The other day a friend of mine approached me excitedly, saying, "I found the house of my dreams. It's in foreclosure and the bank will sell it to me for a great price."
"How good is the price?" I asked.
"Just before the real estate market crashed, the seller was asking $780,000 for the property. Today, I can buy it from the bank for $215,000. What do you think?" she asked.
"How would I know?" I replied. "All you've given me is the price."
"Yes!" she squealed. "Now my husband and I can afford it."
"Only cheap people buy on price," I replied. "Just because something is cheap doesn't mean it's worth the cost."
I then explained to her one of my most basic money principles: I buy value. I will pay more for value. If I don't like the price, I simply pass. If the seller wants to sell, he will come back with a better price. I let him tell me what he will accept. I know some people love to haggle; personally, I don't. If a person wants to sell, they will sell. If I feel what I am buying is of value, I'll pay the price. Value rather than price has made me rich.
Against my advice, my friend sought financing for her "dream" home.
Fortunately, the bank turned her down. The house was on a busy street in a deteriorating neighborhood. The high school four blocks away was one of the most dangerous schools in the city. Her son and daughter would either have to go to private school or take karate lessons. She is now looking for a cheaper house to buy and has asked her father, who is retired, for help with the down payment. If her past is a crystal ball to her future, she will likely always be cheap and poor, even though she is a good, kind, educated, hard-working person.
My Point of View
What follows are some thoughts on why my friend will probably never get ahead financially -- especially in this market.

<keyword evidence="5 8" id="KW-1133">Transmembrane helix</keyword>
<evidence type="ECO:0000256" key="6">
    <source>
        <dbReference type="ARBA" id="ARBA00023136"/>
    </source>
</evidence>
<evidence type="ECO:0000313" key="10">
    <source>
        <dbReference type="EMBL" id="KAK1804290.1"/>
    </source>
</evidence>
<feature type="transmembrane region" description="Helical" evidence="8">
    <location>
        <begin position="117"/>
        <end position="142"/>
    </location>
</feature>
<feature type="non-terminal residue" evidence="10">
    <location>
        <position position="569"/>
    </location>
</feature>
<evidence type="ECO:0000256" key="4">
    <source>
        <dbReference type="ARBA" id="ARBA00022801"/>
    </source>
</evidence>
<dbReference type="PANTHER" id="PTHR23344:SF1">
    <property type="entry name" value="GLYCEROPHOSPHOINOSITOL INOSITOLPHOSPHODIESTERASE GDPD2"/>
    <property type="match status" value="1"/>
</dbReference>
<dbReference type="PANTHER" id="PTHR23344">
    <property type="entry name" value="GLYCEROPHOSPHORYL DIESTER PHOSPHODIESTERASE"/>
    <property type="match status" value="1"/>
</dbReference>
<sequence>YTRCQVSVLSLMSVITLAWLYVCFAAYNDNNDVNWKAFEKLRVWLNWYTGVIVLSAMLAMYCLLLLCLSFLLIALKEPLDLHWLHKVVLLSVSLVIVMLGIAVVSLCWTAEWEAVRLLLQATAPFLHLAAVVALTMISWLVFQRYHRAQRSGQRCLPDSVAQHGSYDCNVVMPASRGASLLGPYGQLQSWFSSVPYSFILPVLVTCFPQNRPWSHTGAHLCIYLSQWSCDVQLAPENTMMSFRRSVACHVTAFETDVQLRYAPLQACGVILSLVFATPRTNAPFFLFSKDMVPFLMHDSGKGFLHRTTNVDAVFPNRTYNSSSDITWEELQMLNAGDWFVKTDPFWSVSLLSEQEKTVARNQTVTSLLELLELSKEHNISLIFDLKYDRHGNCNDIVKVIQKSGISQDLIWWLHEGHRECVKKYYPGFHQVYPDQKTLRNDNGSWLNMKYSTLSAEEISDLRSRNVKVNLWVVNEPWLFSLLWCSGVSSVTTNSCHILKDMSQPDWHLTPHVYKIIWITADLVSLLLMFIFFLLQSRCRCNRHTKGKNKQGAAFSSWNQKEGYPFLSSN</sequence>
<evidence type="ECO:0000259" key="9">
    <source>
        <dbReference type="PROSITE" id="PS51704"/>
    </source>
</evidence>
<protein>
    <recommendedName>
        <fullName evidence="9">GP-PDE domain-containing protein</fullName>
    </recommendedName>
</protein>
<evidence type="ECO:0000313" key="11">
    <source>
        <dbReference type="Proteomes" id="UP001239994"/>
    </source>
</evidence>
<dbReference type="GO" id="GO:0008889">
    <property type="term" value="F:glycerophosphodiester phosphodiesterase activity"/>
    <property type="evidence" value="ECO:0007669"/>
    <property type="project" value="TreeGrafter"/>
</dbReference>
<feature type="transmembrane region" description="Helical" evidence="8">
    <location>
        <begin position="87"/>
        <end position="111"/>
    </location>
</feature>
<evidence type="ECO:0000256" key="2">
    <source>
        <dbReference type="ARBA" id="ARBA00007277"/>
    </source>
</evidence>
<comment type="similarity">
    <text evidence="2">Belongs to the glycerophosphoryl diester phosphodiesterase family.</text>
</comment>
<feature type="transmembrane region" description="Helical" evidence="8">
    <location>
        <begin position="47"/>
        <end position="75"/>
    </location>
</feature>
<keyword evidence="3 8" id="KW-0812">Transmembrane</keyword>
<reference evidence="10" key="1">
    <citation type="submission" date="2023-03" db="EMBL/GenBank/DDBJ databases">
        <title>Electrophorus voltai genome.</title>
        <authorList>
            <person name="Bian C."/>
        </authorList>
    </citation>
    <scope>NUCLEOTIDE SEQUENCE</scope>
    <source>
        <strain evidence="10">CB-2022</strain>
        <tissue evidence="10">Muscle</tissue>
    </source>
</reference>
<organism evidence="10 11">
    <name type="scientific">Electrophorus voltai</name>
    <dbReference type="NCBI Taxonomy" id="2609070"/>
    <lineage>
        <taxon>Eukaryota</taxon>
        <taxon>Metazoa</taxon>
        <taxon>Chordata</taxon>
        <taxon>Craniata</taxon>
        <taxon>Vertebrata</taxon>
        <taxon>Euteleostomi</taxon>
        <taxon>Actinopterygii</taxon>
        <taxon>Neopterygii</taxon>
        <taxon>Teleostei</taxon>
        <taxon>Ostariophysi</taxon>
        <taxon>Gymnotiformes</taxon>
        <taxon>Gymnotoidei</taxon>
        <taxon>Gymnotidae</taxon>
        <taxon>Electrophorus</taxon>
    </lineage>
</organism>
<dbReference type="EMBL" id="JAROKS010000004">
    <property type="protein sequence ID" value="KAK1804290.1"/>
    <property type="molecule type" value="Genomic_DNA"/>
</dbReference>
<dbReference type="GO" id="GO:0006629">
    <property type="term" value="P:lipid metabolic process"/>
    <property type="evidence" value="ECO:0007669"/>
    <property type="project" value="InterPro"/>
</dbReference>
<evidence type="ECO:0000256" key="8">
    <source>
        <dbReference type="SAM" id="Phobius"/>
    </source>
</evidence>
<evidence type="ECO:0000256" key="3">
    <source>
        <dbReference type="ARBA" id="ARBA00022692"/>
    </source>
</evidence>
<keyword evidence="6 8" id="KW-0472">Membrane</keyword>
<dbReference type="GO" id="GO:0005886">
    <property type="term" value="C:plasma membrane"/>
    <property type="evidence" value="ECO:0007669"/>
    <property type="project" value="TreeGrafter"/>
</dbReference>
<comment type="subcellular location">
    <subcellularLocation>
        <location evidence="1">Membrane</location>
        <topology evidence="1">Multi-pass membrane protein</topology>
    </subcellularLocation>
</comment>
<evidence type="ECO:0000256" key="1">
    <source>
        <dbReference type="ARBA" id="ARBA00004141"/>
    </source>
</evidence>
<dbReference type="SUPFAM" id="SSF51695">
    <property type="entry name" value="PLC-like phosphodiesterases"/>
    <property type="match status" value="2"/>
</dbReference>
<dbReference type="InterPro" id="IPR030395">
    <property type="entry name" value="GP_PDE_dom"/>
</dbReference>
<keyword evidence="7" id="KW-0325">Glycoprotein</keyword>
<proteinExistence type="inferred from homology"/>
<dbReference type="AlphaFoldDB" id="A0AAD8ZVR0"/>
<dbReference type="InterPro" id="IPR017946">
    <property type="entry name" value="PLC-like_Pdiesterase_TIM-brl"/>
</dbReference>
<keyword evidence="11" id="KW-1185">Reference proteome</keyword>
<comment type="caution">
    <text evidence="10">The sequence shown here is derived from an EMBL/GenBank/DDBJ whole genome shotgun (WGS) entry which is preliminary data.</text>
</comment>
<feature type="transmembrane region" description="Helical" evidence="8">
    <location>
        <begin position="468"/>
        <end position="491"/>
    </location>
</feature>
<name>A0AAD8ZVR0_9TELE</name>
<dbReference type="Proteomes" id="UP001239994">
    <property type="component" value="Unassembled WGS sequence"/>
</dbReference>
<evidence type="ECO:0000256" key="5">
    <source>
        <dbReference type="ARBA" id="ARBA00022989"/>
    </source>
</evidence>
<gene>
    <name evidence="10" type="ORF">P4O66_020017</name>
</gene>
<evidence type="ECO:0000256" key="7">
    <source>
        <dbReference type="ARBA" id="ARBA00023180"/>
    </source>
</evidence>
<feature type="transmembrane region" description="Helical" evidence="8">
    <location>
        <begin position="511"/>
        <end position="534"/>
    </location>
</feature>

She and her husband have college degrees but zero financial education. Even worse, neither plans to attend any investment classes. Choosing to remain financially uneducated has caused them to miss out on the greatest bull and bear markets in history. As my rich dad often said, "What you don't know keeps you poor."
She is too emotional. In the world of money and investing, you must learn to control your emotions. When you think about it, three of our biggest financial decisions in life are made at times of peak emotional excitement: deciding to get married, buying a home, and having kids.
My dad often said, "High emotions, low intelligence." To be rich, you need to see the good and the bad, the short- and long-term consequences of your decisions. Obviously, this is easier said than done, but it's key to building wealth.
She doesn't know the difference between advice from rich people and advice from sales people. Most people get their financial advice from the latter -- people who profit even if you lose. One reason why financial education is so important is because it helps you know the difference between good and bad advice.
As the current crisis demonstrates, our schools teach very little about money management. Millions of people are living in fear because they followed conventional wisdom: Go to school, get a job, work hard, save money, buy a house, get out of debt, and invest for the long term in a well-diversified portfolio of mutual funds. Many people who followed this financial prescription are not sleeping at night. They need a new plan. Had they sought out a little financial education, they might not be entangled in this mess.
A Thank You to Jon Stewart
Speaking of finance experts, I personally want to thank Jon Stewart of 'The Daily Show' for taking on Jim Cramer and CNBC. Jon Stewart did an incredible job of representing the millions of people all over the world who have lost their savings in the market. He was right in saying he thought it "disingenuous" to advise people to invest for the long term through their retirement plans while knowing full well that traders could steal Americans' retirement money by trading in and out of the market. Most traders like Cramer realize that investing in mutual funds for the long term is financial suicide. Cramer should have spoken up, but we all know why CNBC won't let him tell the truth. If he did, the station's advertisers would leave.
While I applaud Cramer for going on 'The Daily Show' and facing the music, I'm afraid he was marginalized by Stewart -- certainly outgunned -- and he has lost his credibility. He may pay an even bigger price if the SEC decides to dig deeper.
Jim Cramer is a very smart man. I watch his show. I just do not follow his advice.
In closing, I will say what I have said for years: We need financial education in our schools. Without it, we cannot tell the good advice from the bad.